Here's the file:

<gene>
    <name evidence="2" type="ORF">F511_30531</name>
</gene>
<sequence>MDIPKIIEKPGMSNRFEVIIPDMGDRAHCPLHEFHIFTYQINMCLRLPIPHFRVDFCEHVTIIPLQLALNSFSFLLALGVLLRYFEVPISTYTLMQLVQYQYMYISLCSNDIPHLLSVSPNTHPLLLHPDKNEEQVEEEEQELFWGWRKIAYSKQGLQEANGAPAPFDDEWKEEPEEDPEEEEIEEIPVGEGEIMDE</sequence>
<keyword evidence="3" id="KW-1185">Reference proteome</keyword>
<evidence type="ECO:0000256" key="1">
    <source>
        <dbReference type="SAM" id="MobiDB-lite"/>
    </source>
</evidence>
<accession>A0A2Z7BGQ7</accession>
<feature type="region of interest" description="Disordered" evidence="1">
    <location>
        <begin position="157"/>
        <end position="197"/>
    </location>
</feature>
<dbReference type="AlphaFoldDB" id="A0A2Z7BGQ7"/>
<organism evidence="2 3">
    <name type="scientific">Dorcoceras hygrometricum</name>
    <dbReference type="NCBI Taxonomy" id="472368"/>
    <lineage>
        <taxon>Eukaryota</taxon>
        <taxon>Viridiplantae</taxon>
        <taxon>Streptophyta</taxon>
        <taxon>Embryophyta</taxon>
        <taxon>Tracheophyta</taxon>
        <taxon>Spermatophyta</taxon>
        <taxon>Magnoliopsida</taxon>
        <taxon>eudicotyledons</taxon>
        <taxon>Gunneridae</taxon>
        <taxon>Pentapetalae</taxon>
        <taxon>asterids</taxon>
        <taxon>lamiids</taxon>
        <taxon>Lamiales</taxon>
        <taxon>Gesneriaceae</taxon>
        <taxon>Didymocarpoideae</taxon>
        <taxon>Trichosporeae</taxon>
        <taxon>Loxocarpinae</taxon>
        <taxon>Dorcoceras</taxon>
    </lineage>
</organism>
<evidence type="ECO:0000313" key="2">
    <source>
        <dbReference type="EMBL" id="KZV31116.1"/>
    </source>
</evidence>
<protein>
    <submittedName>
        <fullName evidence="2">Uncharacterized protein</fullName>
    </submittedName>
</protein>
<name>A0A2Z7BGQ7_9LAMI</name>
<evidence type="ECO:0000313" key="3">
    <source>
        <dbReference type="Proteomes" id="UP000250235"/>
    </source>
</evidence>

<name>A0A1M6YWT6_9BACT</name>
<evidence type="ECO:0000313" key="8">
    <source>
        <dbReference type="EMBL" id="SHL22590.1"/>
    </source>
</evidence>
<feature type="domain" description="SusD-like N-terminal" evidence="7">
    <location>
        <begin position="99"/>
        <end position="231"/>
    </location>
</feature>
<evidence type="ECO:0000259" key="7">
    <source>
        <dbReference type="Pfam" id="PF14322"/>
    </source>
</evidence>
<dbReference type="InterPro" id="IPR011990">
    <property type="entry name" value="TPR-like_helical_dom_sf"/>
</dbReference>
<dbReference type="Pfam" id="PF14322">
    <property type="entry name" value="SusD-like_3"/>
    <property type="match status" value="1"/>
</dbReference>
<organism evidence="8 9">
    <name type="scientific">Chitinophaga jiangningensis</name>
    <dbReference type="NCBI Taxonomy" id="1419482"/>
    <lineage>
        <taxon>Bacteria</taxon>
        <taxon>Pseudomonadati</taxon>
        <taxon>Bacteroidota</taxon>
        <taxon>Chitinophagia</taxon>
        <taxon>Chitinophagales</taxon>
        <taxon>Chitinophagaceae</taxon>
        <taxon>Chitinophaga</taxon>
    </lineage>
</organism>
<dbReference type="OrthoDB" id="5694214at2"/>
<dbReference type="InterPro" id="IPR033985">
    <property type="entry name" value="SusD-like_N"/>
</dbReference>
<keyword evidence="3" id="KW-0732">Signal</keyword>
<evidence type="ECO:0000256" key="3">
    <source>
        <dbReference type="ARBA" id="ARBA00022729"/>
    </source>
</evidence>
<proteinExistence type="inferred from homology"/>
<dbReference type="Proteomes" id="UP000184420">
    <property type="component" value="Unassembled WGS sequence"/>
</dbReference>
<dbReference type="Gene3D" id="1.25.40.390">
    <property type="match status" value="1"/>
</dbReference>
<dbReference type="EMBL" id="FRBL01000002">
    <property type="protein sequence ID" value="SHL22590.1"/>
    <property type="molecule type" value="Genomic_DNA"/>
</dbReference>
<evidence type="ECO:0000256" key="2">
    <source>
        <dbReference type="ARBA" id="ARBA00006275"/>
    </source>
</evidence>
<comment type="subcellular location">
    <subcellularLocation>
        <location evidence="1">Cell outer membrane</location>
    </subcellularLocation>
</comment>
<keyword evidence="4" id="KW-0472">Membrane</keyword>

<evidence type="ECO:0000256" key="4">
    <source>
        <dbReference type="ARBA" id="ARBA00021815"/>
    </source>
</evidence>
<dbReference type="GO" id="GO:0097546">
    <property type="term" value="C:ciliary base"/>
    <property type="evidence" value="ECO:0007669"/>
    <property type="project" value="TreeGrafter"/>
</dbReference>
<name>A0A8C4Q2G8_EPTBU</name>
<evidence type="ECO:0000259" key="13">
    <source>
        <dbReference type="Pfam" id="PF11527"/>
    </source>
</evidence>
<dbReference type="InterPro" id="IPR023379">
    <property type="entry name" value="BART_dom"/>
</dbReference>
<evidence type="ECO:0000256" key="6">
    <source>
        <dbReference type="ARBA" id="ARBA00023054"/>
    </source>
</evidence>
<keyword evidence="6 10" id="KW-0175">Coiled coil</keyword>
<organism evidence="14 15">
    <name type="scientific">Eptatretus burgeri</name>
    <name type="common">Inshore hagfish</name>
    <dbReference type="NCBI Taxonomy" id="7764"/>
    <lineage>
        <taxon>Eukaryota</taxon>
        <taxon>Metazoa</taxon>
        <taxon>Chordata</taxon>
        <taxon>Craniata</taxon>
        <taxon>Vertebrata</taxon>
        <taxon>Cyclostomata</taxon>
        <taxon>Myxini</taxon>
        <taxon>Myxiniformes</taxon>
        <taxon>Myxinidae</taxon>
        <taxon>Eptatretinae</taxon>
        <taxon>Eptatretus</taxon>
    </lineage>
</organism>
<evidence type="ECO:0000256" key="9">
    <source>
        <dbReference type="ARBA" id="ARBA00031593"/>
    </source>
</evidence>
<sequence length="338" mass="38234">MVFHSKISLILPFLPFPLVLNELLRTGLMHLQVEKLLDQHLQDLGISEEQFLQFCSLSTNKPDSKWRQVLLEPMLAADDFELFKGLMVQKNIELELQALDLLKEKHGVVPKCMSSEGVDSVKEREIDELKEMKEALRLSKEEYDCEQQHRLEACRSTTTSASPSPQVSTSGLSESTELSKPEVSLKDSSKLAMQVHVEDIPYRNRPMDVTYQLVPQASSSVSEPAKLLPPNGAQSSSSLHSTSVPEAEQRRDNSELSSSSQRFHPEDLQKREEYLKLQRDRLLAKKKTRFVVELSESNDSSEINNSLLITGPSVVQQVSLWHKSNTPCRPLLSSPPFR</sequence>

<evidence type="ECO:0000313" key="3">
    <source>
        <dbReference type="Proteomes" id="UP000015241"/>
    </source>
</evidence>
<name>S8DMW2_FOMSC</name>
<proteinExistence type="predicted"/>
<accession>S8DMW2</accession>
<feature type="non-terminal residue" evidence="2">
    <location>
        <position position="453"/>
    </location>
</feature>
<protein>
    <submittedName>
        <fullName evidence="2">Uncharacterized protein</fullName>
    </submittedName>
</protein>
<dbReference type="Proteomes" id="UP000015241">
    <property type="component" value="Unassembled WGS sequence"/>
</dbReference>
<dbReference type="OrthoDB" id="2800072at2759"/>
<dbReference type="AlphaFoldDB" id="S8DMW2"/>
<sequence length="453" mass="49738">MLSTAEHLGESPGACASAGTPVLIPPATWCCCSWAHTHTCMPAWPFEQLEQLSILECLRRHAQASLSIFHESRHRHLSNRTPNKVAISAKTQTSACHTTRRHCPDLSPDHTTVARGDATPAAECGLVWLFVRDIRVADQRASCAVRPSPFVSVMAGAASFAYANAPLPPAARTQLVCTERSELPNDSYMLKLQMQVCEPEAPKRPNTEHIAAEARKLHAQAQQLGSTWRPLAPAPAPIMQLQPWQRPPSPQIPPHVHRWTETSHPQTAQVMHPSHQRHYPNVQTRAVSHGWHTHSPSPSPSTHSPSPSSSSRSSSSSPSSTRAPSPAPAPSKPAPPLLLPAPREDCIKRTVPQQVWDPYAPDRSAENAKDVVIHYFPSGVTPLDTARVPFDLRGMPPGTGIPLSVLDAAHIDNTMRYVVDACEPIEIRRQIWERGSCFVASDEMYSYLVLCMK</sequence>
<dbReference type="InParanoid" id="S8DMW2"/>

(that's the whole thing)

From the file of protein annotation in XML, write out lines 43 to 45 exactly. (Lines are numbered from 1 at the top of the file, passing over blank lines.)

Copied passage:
<evidence type="ECO:0000313" key="2">
    <source>
        <dbReference type="EMBL" id="KZV31116.1"/>